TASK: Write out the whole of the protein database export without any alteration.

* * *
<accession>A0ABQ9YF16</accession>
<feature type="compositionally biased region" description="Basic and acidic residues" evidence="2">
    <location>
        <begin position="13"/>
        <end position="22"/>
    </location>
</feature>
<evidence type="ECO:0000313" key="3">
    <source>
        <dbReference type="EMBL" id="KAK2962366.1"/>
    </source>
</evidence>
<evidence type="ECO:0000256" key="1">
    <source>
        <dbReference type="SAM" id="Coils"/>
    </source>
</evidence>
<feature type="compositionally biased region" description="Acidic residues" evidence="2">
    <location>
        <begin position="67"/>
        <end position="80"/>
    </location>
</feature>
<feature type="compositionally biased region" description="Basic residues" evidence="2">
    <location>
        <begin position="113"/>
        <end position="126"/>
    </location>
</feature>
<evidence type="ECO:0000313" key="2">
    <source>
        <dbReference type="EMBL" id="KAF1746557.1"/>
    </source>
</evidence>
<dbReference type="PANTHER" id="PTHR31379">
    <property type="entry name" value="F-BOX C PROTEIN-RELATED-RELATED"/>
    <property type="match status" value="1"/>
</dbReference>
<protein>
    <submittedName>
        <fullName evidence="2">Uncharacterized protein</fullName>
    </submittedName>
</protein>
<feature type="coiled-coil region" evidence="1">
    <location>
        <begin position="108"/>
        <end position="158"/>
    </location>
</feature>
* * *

<accession>A0ABQ9YF16</accession>
<feature type="compositionally biased region" description="Basic and acidic residues" evidence="2">
    <location>
        <begin position="13"/>
        <end position="22"/>
    </location>
</feature>
<evidence type="ECO:0000313" key="3">
    <source>
        <dbReference type="EMBL" id="KAK2962366.1"/>
    </source>
</evidence>
<evidence type="ECO:0000256" key="1">
    <source>
        <dbReference type="SAM" id="Coils"/>
    </source>
</evidence>
<feature type="compositionally biased region" description="Acidic residues" evidence="2">
    <location>
        <begin position="67"/>
        <end position="80"/>
    </location>
</feature>
<feature type="compositionally biased region" description="Basic residues" evidence="2">
    <location>
        <begin position="113"/>
        <end position="126"/>
    </location>
</feature>
<evidence type="ECO:0000313" key="2">
    <source>
        <dbReference type="EMBL" id="KAF1746557.1"/>
    </source>
</evidence>
<dbReference type="PANTHER" id="PTHR31379">
    <property type="entry name" value="F-BOX C PROTEIN-RELATED-RELATED"/>
    <property type="match status" value="1"/>
</dbReference>
<protein>
    <submittedName>
        <fullName evidence="2">Uncharacterized protein</fullName>
    </submittedName>
</protein>
<feature type="coiled-coil region" evidence="1">
    <location>
        <begin position="108"/>
        <end position="158"/>
    </location>
</feature>